Today, delegates representing the 19 member states of the European Molecular Biology Laboratory (EMBL) offered Australia associate membership in EMBL’s international community. The membership is planned to start officially in January 2008 and will initially last for seven years.
“EMBL is a central hub for molecular biology in Europe,” said Australia’s Minister for Education Science and Training, the Hon Julie Bishop MP. “Australia’s associate membership will facilitate interaction between the Australian and European molecular biology communities and will encourage the exchange of scientists between the two continents. Combining their complementary expertise will benefit both Australian science and research at EMBL.”
Collaborations and exchange will occur between the five European sites of EMBL and leading Australian research institutions. Monash University, The University of Western Australia, The University of Queensland, The University of Sydney and the Commonwealth Scientific and Industrial Research Organisation (CSIRO) all actively worked with the Commonwealth Government in establishing Australia’s associate membership and have indicated their interest in engaging in collaborative activities with EMBL.
Through its associate membership, Australia will contribute to the diverse activities at EMBL by sending early-career scientists to join EMBL as faculty and postdoctoral and predoctoral fellows, while EMBL will share with Australian institutions its worldrenowned expertise in researcher training and research infrastructure development.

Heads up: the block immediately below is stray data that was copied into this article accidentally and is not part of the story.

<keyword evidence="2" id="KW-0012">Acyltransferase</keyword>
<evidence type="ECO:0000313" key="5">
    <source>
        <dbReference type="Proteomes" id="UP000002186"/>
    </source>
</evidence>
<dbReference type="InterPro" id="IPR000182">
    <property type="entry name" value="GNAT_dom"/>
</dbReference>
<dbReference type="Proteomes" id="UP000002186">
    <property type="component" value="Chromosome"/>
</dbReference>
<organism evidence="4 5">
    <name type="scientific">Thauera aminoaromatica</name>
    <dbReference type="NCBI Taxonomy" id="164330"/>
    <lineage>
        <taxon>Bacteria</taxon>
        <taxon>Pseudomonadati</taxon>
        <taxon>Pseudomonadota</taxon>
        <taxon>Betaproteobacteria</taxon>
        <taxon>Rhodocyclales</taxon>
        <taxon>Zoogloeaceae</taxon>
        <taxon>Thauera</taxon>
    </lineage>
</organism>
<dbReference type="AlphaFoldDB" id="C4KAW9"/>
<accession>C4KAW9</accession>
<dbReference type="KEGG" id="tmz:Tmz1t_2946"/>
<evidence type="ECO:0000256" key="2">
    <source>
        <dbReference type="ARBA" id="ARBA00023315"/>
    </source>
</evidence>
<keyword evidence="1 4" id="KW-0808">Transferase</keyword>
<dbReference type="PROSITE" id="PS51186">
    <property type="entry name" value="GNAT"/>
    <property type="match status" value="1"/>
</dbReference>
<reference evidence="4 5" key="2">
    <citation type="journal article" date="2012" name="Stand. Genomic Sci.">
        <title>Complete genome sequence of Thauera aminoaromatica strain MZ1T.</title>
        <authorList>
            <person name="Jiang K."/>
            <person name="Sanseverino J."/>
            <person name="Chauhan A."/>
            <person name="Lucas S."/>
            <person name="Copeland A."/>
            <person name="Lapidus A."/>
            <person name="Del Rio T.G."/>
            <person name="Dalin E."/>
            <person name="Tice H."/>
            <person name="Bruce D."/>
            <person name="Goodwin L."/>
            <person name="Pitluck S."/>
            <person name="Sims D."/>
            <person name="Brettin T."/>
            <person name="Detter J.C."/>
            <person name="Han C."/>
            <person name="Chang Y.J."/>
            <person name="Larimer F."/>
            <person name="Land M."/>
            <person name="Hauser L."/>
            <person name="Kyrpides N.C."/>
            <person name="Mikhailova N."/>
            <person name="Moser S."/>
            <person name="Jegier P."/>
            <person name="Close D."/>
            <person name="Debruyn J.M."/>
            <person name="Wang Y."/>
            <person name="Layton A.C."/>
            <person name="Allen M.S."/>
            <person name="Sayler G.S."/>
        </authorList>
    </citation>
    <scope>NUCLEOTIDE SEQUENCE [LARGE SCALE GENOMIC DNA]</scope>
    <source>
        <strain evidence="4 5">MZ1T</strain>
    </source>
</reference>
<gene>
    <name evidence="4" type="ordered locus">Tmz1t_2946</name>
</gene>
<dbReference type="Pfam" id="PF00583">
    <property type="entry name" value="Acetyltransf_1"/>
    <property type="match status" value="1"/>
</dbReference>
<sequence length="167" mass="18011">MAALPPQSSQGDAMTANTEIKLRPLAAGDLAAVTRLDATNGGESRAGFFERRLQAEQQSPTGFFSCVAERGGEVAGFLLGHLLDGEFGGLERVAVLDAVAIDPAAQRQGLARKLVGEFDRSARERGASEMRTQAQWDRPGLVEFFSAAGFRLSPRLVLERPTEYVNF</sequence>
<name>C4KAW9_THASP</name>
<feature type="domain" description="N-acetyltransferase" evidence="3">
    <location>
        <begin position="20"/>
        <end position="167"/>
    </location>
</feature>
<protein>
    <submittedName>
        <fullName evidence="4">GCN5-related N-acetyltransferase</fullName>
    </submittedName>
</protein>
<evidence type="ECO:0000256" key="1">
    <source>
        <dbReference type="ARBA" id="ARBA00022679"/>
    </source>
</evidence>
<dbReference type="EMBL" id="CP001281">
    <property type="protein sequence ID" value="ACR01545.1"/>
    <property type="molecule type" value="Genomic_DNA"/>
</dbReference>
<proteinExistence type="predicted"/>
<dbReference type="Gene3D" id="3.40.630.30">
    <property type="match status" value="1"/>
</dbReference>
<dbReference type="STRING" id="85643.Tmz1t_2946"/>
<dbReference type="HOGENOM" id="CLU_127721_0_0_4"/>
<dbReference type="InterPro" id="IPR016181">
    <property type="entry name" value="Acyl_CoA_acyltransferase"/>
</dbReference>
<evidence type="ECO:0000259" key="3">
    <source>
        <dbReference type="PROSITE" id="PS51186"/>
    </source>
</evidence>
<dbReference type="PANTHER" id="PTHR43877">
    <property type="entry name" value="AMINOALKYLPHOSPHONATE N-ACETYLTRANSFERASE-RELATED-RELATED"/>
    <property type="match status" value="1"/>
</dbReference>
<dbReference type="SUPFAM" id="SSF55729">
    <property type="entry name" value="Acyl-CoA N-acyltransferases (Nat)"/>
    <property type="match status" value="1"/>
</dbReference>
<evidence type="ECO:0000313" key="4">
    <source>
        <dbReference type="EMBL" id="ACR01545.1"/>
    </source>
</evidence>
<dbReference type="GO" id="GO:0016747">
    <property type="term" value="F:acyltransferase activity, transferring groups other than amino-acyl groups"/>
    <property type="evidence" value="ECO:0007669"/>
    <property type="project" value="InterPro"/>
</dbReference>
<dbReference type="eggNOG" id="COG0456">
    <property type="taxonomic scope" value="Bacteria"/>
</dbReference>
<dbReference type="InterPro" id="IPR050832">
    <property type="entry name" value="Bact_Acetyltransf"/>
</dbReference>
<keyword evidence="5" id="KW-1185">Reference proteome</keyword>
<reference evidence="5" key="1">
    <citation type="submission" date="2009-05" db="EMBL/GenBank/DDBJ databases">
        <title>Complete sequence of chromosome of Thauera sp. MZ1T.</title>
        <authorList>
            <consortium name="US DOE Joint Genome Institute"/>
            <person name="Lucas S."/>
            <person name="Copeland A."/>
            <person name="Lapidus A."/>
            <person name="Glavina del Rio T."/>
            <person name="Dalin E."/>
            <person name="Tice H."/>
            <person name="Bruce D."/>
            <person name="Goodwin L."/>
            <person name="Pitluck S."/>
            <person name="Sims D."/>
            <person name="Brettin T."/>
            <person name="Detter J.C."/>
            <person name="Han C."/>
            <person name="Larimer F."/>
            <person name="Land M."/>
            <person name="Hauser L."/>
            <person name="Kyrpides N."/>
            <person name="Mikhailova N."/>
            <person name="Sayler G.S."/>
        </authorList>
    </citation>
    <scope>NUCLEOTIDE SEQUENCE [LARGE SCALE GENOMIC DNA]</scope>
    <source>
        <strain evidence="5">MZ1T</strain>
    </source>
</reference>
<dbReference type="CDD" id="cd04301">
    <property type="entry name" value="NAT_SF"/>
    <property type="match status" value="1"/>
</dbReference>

“Australia is a highly valuable addition to EMBL and we are very pleased to welcome it as our first associate member,” said Iain Mattaj, EMBL’s Director General. “In recent years Australia has become a central player in the landscape of molecular biology. With its special expertise, for example in the fields of medical epidemiology and stem cell research, it will be an excellent complement to EMBL’s focus on basic research in molecular biology.”
Since its foundation in 1974, EMBL has continuously expanded its membership and now encompasses all of Western Europe, Iceland and Israel. The joining of Australia as the first associate member is an important step to expand EMBL’s network.
Funding for Australia’s associate membership will be provided through the Australian National Collaborative Research Infrastructure Strategy (NCRIS) and through contributions made by Monash University, The University of Western Australia, The University of Queensland, The University of Sydney and CSIRO.
The nucleus of this cell fluoresces in bright green thanks to GFP-labelled nucleoporin proteins. EMBL scientists use engineered nucleoporins as 3D reference standards to improve super-resolution microscopy.